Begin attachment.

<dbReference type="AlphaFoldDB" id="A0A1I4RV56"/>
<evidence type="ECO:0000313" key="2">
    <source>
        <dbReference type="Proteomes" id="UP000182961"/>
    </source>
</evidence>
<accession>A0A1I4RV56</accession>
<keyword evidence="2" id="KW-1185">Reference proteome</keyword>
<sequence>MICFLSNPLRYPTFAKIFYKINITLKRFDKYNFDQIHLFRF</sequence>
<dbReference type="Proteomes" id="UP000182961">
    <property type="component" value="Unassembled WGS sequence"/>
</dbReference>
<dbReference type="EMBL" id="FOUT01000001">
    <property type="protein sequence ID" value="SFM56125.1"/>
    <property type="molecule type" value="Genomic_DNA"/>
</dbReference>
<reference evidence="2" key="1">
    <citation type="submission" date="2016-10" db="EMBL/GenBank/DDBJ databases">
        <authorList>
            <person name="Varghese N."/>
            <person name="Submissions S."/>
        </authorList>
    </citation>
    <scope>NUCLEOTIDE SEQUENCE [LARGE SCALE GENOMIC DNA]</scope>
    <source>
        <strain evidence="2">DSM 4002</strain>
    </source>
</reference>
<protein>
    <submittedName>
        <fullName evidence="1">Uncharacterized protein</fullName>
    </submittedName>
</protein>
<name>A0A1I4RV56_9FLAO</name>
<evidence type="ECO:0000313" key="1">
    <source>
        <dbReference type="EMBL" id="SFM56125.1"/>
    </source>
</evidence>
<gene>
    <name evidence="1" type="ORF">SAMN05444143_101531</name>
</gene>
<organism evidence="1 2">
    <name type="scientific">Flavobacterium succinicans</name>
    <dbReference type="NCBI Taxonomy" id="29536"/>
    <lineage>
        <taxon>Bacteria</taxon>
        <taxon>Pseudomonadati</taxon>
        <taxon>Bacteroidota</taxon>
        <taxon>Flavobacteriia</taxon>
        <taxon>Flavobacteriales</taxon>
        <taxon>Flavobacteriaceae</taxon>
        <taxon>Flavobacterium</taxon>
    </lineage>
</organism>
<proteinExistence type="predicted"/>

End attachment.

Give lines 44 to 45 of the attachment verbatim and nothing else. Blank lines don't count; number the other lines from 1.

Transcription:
    <name type="scientific">Flavobacterium succinicans</name>
    <dbReference type="NCBI Taxonomy" id="29536"/>